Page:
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caths

lime versus slag - any experience?

Hello all

does anyone have any views/ experience on whether lime or slag is better for improving pasture?

thanks for reading
gil

My neighbour used basic slag on his silage fields, and seems to have been happy with the result. I think he was trying to save money.
On the same kind of ground, I use lime, but that's for growing fruit and veg, rather than pasture, and a smaller area.
Ty Gwyn

Basic Slag has a fair Lime content,plus other trace elements,mainly phosphate
If your ground is an old ley,and has`nt been farmed for years,a few ton of lime to the acre is the answer,
But if its just needing that bit extra,Basic Slag will sweeten the ground at 5 cwt to the acre,or 3 cwt of the granular type.
markjadams

Does anyone know somewhere I can purchase large qtys of Lime (ideally in Wales) as all the places I have asked do not sell it.

Mark.
gz

Farmers' Supply stores?

http://www.google.co.uk/search?q=farmers+supplies%2C+pembrokeshire&ie=utf-8&oe=utf-8&aq=t&rls=org.mozilla:en-GB:official&client=firefox-a
caths

thank you gil and Ty Gwyn thumbright
Ty Gwyn

If its Ground Limestone your after,try Crwbin quarry Cidweli,

For Burnt Lime ,the processor alongside the M4 Cefn Cribbwr near Bridgend,Rees was the owner

Or check out contractors who spread Lime locally.
Truffle

For a 20t load of quarried/crushed your looking at around 22-25 delivered/spread. If you call quarries, they can give you name of local contractors. Price ex-works is often around 10/t but you need a 20t wagon to shift it!

truffle
giveitago

Ty,

Whats the difference in the ground or burnt lime?

And which would you choose etc?
Ty Gwyn

Ground Limestone is crushed Lime Stone,gone through the crusher in the quarry,

Burnt Lime,Kibble Lims and Hot Lime are Lime Stones burnt in a Kiln with Coal,to burst out the Lime from the Stone,this id delivered straoght from the Kiln,still warm,you leave in the elements to Slake{Let to swell up and dry out} ready for spreading.

The choice of which is depending on the ground that needs an application,
If its just to sweeten a reasonable pasture to raise the Lime content of the soil,Groundlimestone is fine,

If its a tough old turf,on a neglected field,one would have a job to plough,as the furrows would tend to stand on edge,as the turf being to tough to fold over,an application of Burnt Lime on the surface before plughing,will burn into the turf,breaking up the surface mat,so ploughing is much easier and tidier.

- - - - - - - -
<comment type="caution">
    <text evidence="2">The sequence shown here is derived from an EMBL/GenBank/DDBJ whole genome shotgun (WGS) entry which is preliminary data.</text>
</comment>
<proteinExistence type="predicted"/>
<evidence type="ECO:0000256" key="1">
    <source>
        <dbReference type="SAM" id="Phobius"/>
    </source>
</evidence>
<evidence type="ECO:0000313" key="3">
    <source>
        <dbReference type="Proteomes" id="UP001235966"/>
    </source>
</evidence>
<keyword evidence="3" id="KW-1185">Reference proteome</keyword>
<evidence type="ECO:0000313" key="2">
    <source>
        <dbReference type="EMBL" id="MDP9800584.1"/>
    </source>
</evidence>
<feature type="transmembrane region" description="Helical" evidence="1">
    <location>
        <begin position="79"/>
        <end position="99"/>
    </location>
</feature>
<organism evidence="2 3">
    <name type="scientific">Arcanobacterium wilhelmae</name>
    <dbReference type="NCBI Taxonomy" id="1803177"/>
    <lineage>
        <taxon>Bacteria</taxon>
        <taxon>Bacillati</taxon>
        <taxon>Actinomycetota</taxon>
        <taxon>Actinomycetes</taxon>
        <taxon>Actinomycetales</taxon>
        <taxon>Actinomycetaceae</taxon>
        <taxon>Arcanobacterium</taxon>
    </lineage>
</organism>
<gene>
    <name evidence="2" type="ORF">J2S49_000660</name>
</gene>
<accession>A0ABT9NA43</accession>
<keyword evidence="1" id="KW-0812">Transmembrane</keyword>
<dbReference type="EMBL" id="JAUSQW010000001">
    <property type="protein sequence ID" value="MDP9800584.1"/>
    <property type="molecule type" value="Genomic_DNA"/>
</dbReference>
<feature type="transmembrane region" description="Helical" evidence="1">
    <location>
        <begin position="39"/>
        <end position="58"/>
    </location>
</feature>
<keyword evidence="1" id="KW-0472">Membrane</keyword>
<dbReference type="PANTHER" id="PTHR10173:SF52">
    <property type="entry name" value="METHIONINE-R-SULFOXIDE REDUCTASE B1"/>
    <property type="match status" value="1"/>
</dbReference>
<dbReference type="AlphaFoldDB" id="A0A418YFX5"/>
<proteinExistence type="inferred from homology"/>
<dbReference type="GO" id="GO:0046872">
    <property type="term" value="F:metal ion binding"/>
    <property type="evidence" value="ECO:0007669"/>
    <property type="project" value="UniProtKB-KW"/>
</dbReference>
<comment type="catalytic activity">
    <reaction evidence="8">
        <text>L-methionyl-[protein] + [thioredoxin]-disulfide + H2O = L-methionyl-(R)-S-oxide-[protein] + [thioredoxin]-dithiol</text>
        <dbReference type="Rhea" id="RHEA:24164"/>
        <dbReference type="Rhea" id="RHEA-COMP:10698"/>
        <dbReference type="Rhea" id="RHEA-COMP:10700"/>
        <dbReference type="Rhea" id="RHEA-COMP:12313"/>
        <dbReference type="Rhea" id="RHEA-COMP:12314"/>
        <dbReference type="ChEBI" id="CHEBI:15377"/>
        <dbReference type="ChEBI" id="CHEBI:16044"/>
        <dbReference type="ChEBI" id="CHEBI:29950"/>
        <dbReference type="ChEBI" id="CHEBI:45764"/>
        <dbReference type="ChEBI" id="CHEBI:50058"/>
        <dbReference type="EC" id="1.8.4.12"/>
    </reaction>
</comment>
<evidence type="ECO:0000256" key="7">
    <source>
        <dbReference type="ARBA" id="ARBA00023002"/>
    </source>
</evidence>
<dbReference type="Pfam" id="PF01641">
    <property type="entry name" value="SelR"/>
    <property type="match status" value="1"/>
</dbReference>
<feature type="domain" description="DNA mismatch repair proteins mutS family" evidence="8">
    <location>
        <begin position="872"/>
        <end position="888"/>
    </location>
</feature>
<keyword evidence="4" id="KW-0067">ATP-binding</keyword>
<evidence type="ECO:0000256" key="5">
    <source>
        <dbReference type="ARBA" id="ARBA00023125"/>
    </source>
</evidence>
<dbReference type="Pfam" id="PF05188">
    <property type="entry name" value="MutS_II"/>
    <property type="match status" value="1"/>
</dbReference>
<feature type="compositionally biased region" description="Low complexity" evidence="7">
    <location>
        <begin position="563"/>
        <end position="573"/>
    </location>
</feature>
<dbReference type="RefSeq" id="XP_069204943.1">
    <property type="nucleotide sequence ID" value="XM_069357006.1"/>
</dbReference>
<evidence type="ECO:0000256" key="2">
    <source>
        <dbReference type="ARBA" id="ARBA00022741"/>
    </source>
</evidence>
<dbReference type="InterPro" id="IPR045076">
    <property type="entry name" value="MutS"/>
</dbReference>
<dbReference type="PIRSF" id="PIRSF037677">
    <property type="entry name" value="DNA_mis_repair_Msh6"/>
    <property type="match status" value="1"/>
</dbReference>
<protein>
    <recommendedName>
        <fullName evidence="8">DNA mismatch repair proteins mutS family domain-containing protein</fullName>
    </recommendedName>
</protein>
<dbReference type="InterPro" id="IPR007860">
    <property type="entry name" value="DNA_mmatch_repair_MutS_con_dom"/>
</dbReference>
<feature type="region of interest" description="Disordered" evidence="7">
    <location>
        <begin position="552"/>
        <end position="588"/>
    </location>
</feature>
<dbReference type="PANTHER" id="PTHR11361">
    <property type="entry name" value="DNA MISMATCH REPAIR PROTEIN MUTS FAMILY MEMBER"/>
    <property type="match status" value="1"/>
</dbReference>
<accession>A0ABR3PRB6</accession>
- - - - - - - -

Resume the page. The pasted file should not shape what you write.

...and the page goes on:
Mistress Rose

Burnt lime is also known as quicklime and reacts with water to form slaked lime producing a lot of heat in the process. It is more dangerous to handle than crushed limestone as it will react with the water in your skin, so great care is needed when handling. It will burn the turf, so best if you have poor turf that needs to be broken down as Ty says.

Basic slag is limestone reacted with flue gasses which will increase sulphate and phosphate content.

Am sure Ty knows his stuff about the use of burnt lime, crushed lime and basic slag; I only know the chemistry. Smile
giveitago

Many thanks.

So, for safety sake best stick to the limestone, especially for the pasture, that seems easiest.

Missy, onto the chemistry...how does rotten manure react to limestone? Is there a prudent amount of time between spreading one then the other?
Ive been told that lime should be spread early feb. Anyone concur?
giveitago

..so thats ok for pasture but does the same apply for the veggie patch?
Ty Gwyn

You hav nt mentioned the acreage you want to Lime,just remember that both Ground and Burnt comes in 20 ton loads.

But you can get Granular Lime,more expensive,but easier to spread with a normal fertilizer spinner.

For either pasture or soil,the winter non growing period is the best time to spread.
giveitago

Thank you. Its 20 acres so the 20 ton shd be fine.
Mistress Rose

I wouldn't spread them together. The manure might react with it in some way. As Ty says, spread the lime during the dormant season. Judging by the way it is done on the farm next to our woods they spread manure during the growing season.
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